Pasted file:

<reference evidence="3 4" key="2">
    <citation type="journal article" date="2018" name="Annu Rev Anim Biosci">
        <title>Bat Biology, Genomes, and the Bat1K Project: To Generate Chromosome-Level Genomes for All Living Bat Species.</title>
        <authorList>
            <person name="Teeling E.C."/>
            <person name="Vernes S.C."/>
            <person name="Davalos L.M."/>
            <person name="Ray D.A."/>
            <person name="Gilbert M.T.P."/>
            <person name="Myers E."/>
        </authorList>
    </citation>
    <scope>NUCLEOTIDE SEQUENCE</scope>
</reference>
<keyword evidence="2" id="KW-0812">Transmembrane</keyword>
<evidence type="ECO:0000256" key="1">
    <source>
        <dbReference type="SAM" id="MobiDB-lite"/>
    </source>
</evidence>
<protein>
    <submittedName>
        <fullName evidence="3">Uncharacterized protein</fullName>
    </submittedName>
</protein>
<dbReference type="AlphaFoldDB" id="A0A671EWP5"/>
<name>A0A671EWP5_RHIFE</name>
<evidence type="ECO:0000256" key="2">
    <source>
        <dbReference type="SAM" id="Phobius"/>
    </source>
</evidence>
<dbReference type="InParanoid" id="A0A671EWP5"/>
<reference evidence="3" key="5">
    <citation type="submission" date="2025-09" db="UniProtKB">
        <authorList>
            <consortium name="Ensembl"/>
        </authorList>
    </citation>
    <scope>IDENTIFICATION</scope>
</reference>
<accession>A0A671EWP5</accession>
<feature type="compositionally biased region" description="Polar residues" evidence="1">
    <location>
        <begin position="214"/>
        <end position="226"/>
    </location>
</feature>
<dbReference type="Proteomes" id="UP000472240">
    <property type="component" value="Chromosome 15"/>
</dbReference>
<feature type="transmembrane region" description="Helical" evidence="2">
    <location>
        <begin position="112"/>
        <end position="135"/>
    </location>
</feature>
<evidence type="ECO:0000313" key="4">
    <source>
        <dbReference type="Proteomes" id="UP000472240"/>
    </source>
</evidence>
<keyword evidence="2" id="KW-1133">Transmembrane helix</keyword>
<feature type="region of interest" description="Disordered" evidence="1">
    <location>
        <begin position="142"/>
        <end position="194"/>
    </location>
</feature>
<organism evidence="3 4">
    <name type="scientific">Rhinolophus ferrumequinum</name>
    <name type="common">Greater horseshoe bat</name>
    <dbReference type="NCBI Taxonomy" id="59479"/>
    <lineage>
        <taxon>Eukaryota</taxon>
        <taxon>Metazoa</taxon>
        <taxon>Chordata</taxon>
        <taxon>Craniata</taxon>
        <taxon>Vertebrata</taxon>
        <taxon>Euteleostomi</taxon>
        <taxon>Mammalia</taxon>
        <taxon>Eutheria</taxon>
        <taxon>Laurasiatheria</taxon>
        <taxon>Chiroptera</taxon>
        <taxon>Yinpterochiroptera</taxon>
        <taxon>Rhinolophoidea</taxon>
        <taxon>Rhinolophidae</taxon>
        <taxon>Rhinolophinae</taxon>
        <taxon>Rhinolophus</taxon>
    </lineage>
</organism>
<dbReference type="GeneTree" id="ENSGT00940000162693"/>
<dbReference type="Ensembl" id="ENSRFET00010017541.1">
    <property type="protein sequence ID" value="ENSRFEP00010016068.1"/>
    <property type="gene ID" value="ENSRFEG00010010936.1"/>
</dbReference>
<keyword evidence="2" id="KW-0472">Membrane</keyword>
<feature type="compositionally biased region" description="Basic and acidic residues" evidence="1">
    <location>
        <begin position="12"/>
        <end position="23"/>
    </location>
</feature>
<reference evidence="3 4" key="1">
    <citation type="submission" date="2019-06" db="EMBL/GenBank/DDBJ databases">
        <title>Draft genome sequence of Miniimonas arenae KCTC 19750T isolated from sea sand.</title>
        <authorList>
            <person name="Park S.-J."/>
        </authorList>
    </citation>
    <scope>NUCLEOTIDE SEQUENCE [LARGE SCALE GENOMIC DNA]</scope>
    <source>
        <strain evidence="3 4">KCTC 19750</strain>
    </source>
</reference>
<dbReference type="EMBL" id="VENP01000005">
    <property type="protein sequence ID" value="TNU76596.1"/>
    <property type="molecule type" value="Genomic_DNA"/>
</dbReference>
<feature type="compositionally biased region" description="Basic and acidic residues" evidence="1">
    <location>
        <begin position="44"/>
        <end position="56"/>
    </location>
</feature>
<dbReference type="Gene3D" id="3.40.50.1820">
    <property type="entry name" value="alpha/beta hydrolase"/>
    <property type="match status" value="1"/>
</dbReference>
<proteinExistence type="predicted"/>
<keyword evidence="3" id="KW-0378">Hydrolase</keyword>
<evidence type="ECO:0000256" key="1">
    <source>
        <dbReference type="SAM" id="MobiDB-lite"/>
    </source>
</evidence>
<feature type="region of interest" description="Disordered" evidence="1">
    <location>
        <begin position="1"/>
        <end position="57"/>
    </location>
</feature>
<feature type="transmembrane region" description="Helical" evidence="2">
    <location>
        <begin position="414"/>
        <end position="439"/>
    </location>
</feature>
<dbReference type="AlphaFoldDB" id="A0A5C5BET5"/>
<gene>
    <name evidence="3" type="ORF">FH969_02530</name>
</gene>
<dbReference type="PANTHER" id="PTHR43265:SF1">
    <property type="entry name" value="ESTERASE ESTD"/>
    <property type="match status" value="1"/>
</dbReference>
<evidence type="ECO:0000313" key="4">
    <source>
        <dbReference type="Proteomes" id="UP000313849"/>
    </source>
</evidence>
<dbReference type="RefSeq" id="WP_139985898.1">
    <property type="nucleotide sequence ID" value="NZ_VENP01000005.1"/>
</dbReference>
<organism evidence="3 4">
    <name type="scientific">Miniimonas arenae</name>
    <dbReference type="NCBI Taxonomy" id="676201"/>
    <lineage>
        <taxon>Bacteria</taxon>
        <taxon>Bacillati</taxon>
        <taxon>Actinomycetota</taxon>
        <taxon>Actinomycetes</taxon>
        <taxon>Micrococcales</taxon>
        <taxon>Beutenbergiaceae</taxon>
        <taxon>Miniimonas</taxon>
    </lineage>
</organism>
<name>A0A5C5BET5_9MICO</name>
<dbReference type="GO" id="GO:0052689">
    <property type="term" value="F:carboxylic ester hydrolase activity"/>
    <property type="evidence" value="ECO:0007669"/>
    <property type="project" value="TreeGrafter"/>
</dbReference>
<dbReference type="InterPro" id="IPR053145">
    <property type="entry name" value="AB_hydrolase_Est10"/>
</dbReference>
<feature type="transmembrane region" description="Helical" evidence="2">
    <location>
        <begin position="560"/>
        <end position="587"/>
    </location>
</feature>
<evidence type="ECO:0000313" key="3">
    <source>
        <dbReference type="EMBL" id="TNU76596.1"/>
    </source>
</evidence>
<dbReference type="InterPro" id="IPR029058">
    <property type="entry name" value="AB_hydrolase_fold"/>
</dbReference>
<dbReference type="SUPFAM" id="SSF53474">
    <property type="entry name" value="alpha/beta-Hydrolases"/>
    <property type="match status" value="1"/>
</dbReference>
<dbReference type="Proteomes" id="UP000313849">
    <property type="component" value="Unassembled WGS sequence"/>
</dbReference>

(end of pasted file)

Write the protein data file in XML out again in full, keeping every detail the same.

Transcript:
<reference evidence="3 4" key="2">
    <citation type="journal article" date="2018" name="Annu Rev Anim Biosci">
        <title>Bat Biology, Genomes, and the Bat1K Project: To Generate Chromosome-Level Genomes for All Living Bat Species.</title>
        <authorList>
            <person name="Teeling E.C."/>
            <person name="Vernes S.C."/>
            <person name="Davalos L.M."/>
            <person name="Ray D.A."/>
            <person name="Gilbert M.T.P."/>
            <person name="Myers E."/>
        </authorList>
    </citation>
    <scope>NUCLEOTIDE SEQUENCE</scope>
</reference>
<keyword evidence="2" id="KW-0812">Transmembrane</keyword>
<evidence type="ECO:0000256" key="1">
    <source>
        <dbReference type="SAM" id="MobiDB-lite"/>
    </source>
</evidence>
<protein>
    <submittedName>
        <fullName evidence="3">Uncharacterized protein</fullName>
    </submittedName>
</protein>
<dbReference type="AlphaFoldDB" id="A0A671EWP5"/>
<name>A0A671EWP5_RHIFE</name>
<evidence type="ECO:0000256" key="2">
    <source>
        <dbReference type="SAM" id="Phobius"/>
    </source>
</evidence>
<dbReference type="InParanoid" id="A0A671EWP5"/>
<reference evidence="3" key="5">
    <citation type="submission" date="2025-09" db="UniProtKB">
        <authorList>
            <consortium name="Ensembl"/>
        </authorList>
    </citation>
    <scope>IDENTIFICATION</scope>
</reference>
<accession>A0A671EWP5</accession>
<feature type="compositionally biased region" description="Polar residues" evidence="1">
    <location>
        <begin position="214"/>
        <end position="226"/>
    </location>
</feature>
<dbReference type="Proteomes" id="UP000472240">
    <property type="component" value="Chromosome 15"/>
</dbReference>
<feature type="transmembrane region" description="Helical" evidence="2">
    <location>
        <begin position="112"/>
        <end position="135"/>
    </location>
</feature>
<evidence type="ECO:0000313" key="4">
    <source>
        <dbReference type="Proteomes" id="UP000472240"/>
    </source>
</evidence>
<keyword evidence="2" id="KW-1133">Transmembrane helix</keyword>
<feature type="region of interest" description="Disordered" evidence="1">
    <location>
        <begin position="142"/>
        <end position="194"/>
    </location>
</feature>
<organism evidence="3 4">
    <name type="scientific">Rhinolophus ferrumequinum</name>
    <name type="common">Greater horseshoe bat</name>
    <dbReference type="NCBI Taxonomy" id="59479"/>
    <lineage>
        <taxon>Eukaryota</taxon>
        <taxon>Metazoa</taxon>
        <taxon>Chordata</taxon>
        <taxon>Craniata</taxon>
        <taxon>Vertebrata</taxon>
        <taxon>Euteleostomi</taxon>
        <taxon>Mammalia</taxon>
        <taxon>Eutheria</taxon>
        <taxon>Laurasiatheria</taxon>
        <taxon>Chiroptera</taxon>
        <taxon>Yinpterochiroptera</taxon>
        <taxon>Rhinolophoidea</taxon>
        <taxon>Rhinolophidae</taxon>
        <taxon>Rhinolophinae</taxon>
        <taxon>Rhinolophus</taxon>
    </lineage>
</organism>
<dbReference type="GeneTree" id="ENSGT00940000162693"/>
<dbReference type="Ensembl" id="ENSRFET00010017541.1">
    <property type="protein sequence ID" value="ENSRFEP00010016068.1"/>
    <property type="gene ID" value="ENSRFEG00010010936.1"/>
</dbReference>
<keyword evidence="2" id="KW-0472">Membrane</keyword>
<feature type="compositionally biased region" description="Basic and acidic residues" evidence="1">
    <location>
        <begin position="12"/>
        <end position="23"/>
    </location>
</feature>
<reference evidence="3 4" key="1">
    <citation type="submission" date="2019-06" db="EMBL/GenBank/DDBJ databases">
        <title>Draft genome sequence of Miniimonas arenae KCTC 19750T isolated from sea sand.</title>
        <authorList>
            <person name="Park S.-J."/>
        </authorList>
    </citation>
    <scope>NUCLEOTIDE SEQUENCE [LARGE SCALE GENOMIC DNA]</scope>
    <source>
        <strain evidence="3 4">KCTC 19750</strain>
    </source>
</reference>
<dbReference type="EMBL" id="VENP01000005">
    <property type="protein sequence ID" value="TNU76596.1"/>
    <property type="molecule type" value="Genomic_DNA"/>
</dbReference>
<feature type="compositionally biased region" description="Basic and acidic residues" evidence="1">
    <location>
        <begin position="44"/>
        <end position="56"/>
    </location>
</feature>
<dbReference type="Gene3D" id="3.40.50.1820">
    <property type="entry name" value="alpha/beta hydrolase"/>
    <property type="match status" value="1"/>
</dbReference>
<proteinExistence type="predicted"/>
<keyword evidence="3" id="KW-0378">Hydrolase</keyword>
<evidence type="ECO:0000256" key="1">
    <source>
        <dbReference type="SAM" id="MobiDB-lite"/>
    </source>
</evidence>
<feature type="region of interest" description="Disordered" evidence="1">
    <location>
        <begin position="1"/>
        <end position="57"/>
    </location>
</feature>
<feature type="transmembrane region" description="Helical" evidence="2">
    <location>
        <begin position="414"/>
        <end position="439"/>
    </location>
</feature>
<dbReference type="AlphaFoldDB" id="A0A5C5BET5"/>
<gene>
    <name evidence="3" type="ORF">FH969_02530</name>
</gene>
<dbReference type="PANTHER" id="PTHR43265:SF1">
    <property type="entry name" value="ESTERASE ESTD"/>
    <property type="match status" value="1"/>
</dbReference>
<evidence type="ECO:0000313" key="4">
    <source>
        <dbReference type="Proteomes" id="UP000313849"/>
    </source>
</evidence>
<dbReference type="RefSeq" id="WP_139985898.1">
    <property type="nucleotide sequence ID" value="NZ_VENP01000005.1"/>
</dbReference>
<organism evidence="3 4">
    <name type="scientific">Miniimonas arenae</name>
    <dbReference type="NCBI Taxonomy" id="676201"/>
    <lineage>
        <taxon>Bacteria</taxon>
        <taxon>Bacillati</taxon>
        <taxon>Actinomycetota</taxon>
        <taxon>Actinomycetes</taxon>
        <taxon>Micrococcales</taxon>
        <taxon>Beutenbergiaceae</taxon>
        <taxon>Miniimonas</taxon>
    </lineage>
</organism>
<name>A0A5C5BET5_9MICO</name>
<dbReference type="GO" id="GO:0052689">
    <property type="term" value="F:carboxylic ester hydrolase activity"/>
    <property type="evidence" value="ECO:0007669"/>
    <property type="project" value="TreeGrafter"/>
</dbReference>
<dbReference type="InterPro" id="IPR053145">
    <property type="entry name" value="AB_hydrolase_Est10"/>
</dbReference>
<feature type="transmembrane region" description="Helical" evidence="2">
    <location>
        <begin position="560"/>
        <end position="587"/>
    </location>
</feature>
<evidence type="ECO:0000313" key="3">
    <source>
        <dbReference type="EMBL" id="TNU76596.1"/>
    </source>
</evidence>
<dbReference type="InterPro" id="IPR029058">
    <property type="entry name" value="AB_hydrolase_fold"/>
</dbReference>
<dbReference type="SUPFAM" id="SSF53474">
    <property type="entry name" value="alpha/beta-Hydrolases"/>
    <property type="match status" value="1"/>
</dbReference>
<dbReference type="Proteomes" id="UP000313849">
    <property type="component" value="Unassembled WGS sequence"/>
</dbReference>